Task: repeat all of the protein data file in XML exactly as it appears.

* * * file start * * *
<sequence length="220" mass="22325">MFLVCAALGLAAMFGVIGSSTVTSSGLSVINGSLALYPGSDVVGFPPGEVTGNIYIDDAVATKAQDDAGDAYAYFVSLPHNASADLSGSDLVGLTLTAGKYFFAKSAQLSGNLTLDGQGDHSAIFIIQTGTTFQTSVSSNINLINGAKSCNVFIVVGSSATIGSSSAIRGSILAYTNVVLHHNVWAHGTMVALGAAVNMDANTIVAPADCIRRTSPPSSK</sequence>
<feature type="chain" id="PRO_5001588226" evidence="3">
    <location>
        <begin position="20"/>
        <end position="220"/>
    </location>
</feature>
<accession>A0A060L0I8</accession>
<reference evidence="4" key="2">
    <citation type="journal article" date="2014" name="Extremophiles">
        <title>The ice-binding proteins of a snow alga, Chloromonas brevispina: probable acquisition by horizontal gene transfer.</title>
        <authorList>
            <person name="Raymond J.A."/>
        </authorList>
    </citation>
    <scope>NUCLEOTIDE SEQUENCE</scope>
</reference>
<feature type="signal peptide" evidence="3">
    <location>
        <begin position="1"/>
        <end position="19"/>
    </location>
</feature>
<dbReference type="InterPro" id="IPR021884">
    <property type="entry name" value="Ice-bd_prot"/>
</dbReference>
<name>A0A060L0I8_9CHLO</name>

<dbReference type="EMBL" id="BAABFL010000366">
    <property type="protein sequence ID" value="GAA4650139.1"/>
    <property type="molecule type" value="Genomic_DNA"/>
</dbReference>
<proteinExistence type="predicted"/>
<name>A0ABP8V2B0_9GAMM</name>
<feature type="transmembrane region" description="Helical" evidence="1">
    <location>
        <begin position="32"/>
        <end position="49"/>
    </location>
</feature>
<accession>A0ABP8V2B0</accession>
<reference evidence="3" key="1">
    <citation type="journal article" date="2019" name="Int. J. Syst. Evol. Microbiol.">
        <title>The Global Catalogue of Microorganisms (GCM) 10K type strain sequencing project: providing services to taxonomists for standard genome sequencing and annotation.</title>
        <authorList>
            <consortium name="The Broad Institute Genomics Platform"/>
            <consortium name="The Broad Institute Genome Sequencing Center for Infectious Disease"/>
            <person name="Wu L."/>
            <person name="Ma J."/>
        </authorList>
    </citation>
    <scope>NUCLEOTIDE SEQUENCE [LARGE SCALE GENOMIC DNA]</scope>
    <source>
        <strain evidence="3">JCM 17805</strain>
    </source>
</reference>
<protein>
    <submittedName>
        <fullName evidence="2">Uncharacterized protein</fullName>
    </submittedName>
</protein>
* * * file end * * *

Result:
<sequence length="220" mass="22325">MFLVCAALGLAAMFGVIGSSTVTSSGLSVINGSLALYPGSDVVGFPPGEVTGNIYIDDAVATKAQDDAGDAYAYFVSLPHNASADLSGSDLVGLTLTAGKYFFAKSAQLSGNLTLDGQGDHSAIFIIQTGTTFQTSVSSNINLINGAKSCNVFIVVGSSATIGSSSAIRGSILAYTNVVLHHNVWAHGTMVALGAAVNMDANTIVAPADCIRRTSPPSSK</sequence>
<feature type="chain" id="PRO_5001588226" evidence="3">
    <location>
        <begin position="20"/>
        <end position="220"/>
    </location>
</feature>
<accession>A0A060L0I8</accession>
<reference evidence="4" key="2">
    <citation type="journal article" date="2014" name="Extremophiles">
        <title>The ice-binding proteins of a snow alga, Chloromonas brevispina: probable acquisition by horizontal gene transfer.</title>
        <authorList>
            <person name="Raymond J.A."/>
        </authorList>
    </citation>
    <scope>NUCLEOTIDE SEQUENCE</scope>
</reference>
<feature type="signal peptide" evidence="3">
    <location>
        <begin position="1"/>
        <end position="19"/>
    </location>
</feature>
<dbReference type="InterPro" id="IPR021884">
    <property type="entry name" value="Ice-bd_prot"/>
</dbReference>
<name>A0A060L0I8_9CHLO</name>

<dbReference type="EMBL" id="BAABFL010000366">
    <property type="protein sequence ID" value="GAA4650139.1"/>
    <property type="molecule type" value="Genomic_DNA"/>
</dbReference>
<proteinExistence type="predicted"/>
<name>A0ABP8V2B0_9GAMM</name>
<feature type="transmembrane region" description="Helical" evidence="1">
    <location>
        <begin position="32"/>
        <end position="49"/>
    </location>
</feature>
<accession>A0ABP8V2B0</accession>
<reference evidence="3" key="1">
    <citation type="journal article" date="2019" name="Int. J. Syst. Evol. Microbiol.">
        <title>The Global Catalogue of Microorganisms (GCM) 10K type strain sequencing project: providing services to taxonomists for standard genome sequencing and annotation.</title>
        <authorList>
            <consortium name="The Broad Institute Genomics Platform"/>
            <consortium name="The Broad Institute Genome Sequencing Center for Infectious Disease"/>
            <person name="Wu L."/>
            <person name="Ma J."/>
        </authorList>
    </citation>
    <scope>NUCLEOTIDE SEQUENCE [LARGE SCALE GENOMIC DNA]</scope>
    <source>
        <strain evidence="3">JCM 17805</strain>
    </source>
</reference>
<protein>
    <submittedName>
        <fullName evidence="2">Uncharacterized protein</fullName>
    </submittedName>
</protein>